Review: Panasonic P51
How to make a premium Dual-SIM smartphone without cutting many corners. Or simply, the 'Grand' killer.
Excellent screen; Sturdy build; Very good camera; Dual-SIM functionality.
Paltry internal storage; Lock button not easily accessible.
Street Price: Rs 22,400
The P51 marks Panasonic's foray into Indian smartphone market. Thanks to its large portfolio of consumer electronics, the brand is no stranger to our country. In fact, it carries quite a good reputation in India. While entering the crowded market, the company has decided to bank on a premium 5-incher with dual-SIM functionality. The handset runs latest Android 4.2 (Jelly Bean), which is enough to please most Android fans. Apart from that, you get a quad-core CPU and an 8 megapixel camera. Let's find out whether Panasonic has nailed it with its very first smartphone in India.
Design And Build
The P51 is quite a good looking device with equally nice soft-touch matte finish. Especially, the edge-to-edge glass on the front is a nice touch. In case, you missed its launch news, the phone features a unibody design. The lack of removable back panel means that the battery isn't user replaceable. Like the Google Nexus 4, the phone lacks physical or capacitive navigation keys. On the left side, there are two notches for SIM cards, guarded by a plastic flap. Besides it, sits a micro-USB port. On the opposite side, there’s a volume rocker and microSD card slot. Like every other over-sized phone, this 5-incher isn't ideal for single handed use. Another annoyance is that the Lock button is placed on the top side, which is quite difficult to reach.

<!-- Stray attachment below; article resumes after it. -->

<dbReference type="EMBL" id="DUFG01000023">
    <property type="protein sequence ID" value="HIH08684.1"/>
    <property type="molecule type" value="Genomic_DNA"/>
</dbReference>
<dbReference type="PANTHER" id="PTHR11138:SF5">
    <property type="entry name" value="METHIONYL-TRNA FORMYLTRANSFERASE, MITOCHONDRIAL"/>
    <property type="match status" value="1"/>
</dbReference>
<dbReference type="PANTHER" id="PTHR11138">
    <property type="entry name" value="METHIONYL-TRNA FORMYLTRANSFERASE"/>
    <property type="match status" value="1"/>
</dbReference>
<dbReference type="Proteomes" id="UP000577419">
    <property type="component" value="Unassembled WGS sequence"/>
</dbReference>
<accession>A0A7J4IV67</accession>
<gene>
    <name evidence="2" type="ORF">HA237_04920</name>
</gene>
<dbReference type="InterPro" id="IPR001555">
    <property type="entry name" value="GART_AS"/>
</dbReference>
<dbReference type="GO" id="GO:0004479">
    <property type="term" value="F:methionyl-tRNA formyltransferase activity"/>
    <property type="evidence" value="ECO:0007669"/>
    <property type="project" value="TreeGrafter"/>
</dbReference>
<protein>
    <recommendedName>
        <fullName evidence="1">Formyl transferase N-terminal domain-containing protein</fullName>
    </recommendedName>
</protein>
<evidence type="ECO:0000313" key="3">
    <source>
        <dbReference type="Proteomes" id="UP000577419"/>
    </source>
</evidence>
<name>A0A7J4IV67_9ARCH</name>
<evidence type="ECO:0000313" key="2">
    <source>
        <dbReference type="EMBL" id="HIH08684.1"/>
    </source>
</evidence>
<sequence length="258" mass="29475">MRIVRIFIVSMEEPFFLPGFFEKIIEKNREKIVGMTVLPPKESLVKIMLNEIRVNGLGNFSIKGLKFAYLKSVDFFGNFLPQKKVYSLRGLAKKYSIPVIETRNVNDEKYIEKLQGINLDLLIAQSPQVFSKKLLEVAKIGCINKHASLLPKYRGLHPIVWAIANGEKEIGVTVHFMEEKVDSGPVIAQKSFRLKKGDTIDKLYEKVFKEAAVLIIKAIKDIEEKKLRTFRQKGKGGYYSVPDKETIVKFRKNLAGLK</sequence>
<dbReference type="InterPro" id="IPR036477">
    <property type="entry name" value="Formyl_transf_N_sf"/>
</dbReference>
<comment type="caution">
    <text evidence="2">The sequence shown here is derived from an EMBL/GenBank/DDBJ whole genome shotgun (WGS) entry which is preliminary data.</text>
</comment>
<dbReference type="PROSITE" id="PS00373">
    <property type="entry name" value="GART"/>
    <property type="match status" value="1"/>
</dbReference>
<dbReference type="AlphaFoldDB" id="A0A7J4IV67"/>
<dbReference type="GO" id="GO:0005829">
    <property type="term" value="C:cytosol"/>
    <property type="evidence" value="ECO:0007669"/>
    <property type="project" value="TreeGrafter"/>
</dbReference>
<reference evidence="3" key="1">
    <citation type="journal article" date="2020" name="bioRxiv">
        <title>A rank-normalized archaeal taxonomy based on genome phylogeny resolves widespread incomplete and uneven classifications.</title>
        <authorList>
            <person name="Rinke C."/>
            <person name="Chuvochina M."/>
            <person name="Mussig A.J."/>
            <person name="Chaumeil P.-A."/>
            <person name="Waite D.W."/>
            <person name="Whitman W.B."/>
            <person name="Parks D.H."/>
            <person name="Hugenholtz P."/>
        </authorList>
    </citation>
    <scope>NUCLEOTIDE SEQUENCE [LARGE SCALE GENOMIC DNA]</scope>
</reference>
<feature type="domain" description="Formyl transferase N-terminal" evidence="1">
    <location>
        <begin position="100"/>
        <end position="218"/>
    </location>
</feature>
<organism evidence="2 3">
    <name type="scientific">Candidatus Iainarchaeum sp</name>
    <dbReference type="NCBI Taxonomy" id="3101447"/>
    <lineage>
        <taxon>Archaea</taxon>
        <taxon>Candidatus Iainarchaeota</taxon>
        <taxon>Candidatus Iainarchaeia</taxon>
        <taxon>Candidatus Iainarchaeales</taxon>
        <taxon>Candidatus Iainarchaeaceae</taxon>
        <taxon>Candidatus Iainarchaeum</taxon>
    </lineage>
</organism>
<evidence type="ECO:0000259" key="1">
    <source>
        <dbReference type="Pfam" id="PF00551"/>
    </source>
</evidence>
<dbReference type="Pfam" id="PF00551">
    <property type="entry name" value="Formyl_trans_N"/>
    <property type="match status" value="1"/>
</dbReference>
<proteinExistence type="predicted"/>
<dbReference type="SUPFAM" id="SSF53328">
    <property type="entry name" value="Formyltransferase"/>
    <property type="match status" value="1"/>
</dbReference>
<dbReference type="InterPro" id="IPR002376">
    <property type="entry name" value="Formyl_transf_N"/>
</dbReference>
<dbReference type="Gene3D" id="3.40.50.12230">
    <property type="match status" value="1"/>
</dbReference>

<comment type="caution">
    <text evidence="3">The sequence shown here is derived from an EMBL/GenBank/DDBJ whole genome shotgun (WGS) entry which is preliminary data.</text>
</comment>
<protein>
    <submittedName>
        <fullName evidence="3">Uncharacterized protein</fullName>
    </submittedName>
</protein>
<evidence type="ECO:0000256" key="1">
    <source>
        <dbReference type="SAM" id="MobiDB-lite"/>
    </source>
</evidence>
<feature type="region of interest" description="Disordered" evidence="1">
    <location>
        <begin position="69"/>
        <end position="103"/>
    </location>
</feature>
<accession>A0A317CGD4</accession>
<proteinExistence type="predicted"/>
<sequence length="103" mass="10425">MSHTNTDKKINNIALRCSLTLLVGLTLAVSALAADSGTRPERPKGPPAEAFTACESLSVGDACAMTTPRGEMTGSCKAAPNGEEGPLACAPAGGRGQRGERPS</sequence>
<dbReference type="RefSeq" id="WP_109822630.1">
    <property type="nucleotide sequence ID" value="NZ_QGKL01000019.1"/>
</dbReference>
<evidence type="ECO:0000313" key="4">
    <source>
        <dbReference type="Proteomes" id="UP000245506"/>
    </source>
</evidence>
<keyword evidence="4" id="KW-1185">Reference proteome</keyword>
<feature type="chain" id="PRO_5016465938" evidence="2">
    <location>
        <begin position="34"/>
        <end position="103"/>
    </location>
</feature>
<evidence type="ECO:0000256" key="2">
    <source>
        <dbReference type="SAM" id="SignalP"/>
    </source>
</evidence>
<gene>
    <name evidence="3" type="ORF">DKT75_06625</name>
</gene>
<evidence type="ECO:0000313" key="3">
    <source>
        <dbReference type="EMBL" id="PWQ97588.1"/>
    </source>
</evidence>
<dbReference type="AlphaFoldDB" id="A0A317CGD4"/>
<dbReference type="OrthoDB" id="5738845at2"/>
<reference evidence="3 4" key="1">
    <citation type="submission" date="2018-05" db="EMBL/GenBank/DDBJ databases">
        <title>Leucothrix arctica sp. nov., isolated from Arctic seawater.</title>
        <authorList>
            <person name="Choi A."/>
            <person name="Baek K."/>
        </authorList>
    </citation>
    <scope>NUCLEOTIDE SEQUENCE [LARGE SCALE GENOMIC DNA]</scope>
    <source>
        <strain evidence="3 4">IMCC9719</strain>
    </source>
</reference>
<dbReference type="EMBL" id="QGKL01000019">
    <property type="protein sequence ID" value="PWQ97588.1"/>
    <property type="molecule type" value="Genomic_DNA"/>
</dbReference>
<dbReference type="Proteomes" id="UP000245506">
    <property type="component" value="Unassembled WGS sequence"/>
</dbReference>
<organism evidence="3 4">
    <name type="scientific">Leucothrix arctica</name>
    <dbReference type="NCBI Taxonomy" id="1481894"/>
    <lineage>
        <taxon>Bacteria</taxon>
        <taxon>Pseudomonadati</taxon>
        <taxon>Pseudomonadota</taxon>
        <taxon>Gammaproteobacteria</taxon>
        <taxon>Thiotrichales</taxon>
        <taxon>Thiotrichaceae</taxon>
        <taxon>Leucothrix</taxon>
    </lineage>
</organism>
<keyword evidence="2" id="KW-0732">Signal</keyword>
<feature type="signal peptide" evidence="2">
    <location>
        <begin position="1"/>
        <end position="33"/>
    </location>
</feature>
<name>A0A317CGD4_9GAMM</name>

The phone comes with a magnetic flip-cover that snaps nicely on the phone. The cover isn't smart though, as closing it doesn't automatically turn off the display. Since I like to flaunt the phones, I prefer not to use flip or any kind of covers for that matter. That being said, I'm sure many people would prefer protecting their phone with a cover. At 135 grams, the handset feels surprisingly lightweight considering its size. Overall, the company has done a good job with the aesthetics and build quality. The only thing that looks out of place is the protruding camera lens.